More threads by HoosierBuff

Dec 12, 2013
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Hi all,

I come across this question every now and again, and I'd like to hear what you guys think.

Imagine your typical local SEO client - maybe a Jeweler, or HVAC, etc. Not a huge amount of revenue, but, definitely some revenue for them if they get their SEO right.

From them, I will typically pitch them a 6 month engagement with a certain price per month. Ever the cost conscious consumer, they will frequently ask, "why does this take 6 months - can you do it in three or less"

The Sales-y answer is, that it takes time to get all the local profiles in order, and that to do SEO right requires some iterations, testing, etc.

The totally honest answer is, 90% of the value is in month 1, the audit of the site, and that first round of adjustments, claiming of profiles, database submission, and the other tips I give them. After that, for me, the workload is considerably less.

The reality is that, for what you get, the information I'm giving you, the combined skill of 15 years in SEO, the experience with other local businesses, the business acumen, etc, well, that has a real value, and competitively you won't get a better price. It's like "I could do it two months, but, I would charge you the same total cost, and you get more of my attention (and some iterations) with the 6 month gig". . . .yet, I think this is a lousy answer because it is "me" based, not based on the client.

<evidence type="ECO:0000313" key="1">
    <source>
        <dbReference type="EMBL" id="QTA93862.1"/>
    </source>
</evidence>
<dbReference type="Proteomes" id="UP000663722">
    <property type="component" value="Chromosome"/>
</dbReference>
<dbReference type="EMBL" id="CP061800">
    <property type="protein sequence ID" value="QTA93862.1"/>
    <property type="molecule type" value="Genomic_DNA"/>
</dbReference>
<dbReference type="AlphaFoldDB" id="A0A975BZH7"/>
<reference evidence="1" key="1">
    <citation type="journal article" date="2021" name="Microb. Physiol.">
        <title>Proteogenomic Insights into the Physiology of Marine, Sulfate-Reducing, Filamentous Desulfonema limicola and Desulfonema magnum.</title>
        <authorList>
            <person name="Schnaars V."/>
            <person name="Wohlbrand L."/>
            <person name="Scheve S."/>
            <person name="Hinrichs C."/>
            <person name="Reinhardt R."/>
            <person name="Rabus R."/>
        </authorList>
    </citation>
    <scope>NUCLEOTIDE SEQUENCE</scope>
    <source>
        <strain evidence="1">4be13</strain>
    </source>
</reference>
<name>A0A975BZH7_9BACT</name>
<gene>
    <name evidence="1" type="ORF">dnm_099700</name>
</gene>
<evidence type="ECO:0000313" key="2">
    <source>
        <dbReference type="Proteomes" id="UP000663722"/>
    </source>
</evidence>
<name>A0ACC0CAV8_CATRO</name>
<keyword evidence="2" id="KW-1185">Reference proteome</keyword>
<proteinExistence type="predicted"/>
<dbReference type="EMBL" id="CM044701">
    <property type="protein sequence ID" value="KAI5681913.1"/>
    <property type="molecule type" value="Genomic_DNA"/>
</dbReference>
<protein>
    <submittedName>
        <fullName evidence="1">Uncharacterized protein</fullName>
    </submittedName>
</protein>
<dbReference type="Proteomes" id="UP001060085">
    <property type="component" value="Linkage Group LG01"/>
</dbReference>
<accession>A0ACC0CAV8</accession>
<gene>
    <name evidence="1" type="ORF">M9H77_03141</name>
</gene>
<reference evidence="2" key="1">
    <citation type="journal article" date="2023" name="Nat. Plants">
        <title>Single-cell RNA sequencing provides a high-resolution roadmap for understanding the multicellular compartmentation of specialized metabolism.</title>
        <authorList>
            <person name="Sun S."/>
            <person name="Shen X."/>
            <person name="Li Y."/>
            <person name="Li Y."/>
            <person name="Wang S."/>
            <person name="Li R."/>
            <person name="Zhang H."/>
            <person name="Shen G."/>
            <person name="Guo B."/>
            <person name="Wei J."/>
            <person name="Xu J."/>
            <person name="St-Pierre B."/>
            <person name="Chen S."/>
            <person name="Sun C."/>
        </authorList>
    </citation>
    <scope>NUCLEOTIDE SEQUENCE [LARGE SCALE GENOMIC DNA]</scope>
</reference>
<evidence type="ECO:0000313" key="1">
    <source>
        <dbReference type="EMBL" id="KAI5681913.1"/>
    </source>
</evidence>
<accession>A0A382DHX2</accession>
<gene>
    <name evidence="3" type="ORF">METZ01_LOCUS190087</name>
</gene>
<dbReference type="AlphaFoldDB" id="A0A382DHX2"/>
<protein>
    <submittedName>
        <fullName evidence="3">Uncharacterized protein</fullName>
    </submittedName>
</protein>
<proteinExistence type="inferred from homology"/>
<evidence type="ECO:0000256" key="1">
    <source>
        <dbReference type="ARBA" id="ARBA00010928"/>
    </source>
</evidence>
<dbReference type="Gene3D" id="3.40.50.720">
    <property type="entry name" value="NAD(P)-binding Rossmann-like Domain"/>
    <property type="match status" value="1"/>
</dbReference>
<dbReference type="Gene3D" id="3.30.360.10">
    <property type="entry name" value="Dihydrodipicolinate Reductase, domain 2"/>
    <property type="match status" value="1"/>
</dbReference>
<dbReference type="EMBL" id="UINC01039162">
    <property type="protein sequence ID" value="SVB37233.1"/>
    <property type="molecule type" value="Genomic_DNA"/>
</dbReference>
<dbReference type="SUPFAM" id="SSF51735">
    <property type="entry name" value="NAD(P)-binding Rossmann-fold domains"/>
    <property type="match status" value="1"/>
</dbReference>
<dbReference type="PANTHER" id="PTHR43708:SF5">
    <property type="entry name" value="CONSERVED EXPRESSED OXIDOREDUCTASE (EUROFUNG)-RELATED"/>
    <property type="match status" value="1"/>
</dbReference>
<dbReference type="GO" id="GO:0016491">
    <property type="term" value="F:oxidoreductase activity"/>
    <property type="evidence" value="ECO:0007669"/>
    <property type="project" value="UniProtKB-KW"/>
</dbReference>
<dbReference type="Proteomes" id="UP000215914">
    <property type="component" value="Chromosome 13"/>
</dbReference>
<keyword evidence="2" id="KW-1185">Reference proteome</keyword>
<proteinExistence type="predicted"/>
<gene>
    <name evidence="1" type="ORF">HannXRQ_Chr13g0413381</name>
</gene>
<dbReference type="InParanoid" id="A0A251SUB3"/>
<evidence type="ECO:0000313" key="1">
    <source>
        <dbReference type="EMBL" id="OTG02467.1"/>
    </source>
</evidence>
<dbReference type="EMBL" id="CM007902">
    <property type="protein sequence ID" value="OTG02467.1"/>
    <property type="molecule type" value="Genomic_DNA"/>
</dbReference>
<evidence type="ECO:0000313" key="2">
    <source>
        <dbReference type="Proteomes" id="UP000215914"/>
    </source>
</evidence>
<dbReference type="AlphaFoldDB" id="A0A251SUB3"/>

There was actually a really good whiteboard friday a few weeks ago that might help you answer this question!
How to Avoid the Unrealistic Expectations SEOs Often Create - Whiteboard Friday - Moz

The on-site stuff is usually the quickest to implement, assuming you have complete access to the site. It's also usually the only thing the client SEES of your efforts. We start off with a "new client" email that basically says "Here are the things we've implemented on-site. Here are the off-site initiatives we will be implementing over the next X # of months, and is always an on-going effort to keep ahead of the competition".

If you send ranking reports to clients, you can also include a little note each month that says "By the way, we've built X # of citations this month and corrected X # of citations!".

Hope this helps :)
Good answer HurricaneK8. Gotta reply so I can refer back to this later. :)
For me, there are 5 main reasons for the long ETA. This is roughly what I tell clients who (rightfully) want to know why it takes so long:

1. It takes us at least a couple months to create and/or fix your listings (citations) and for those sites to process the changes. Not all our changes stick the first time around.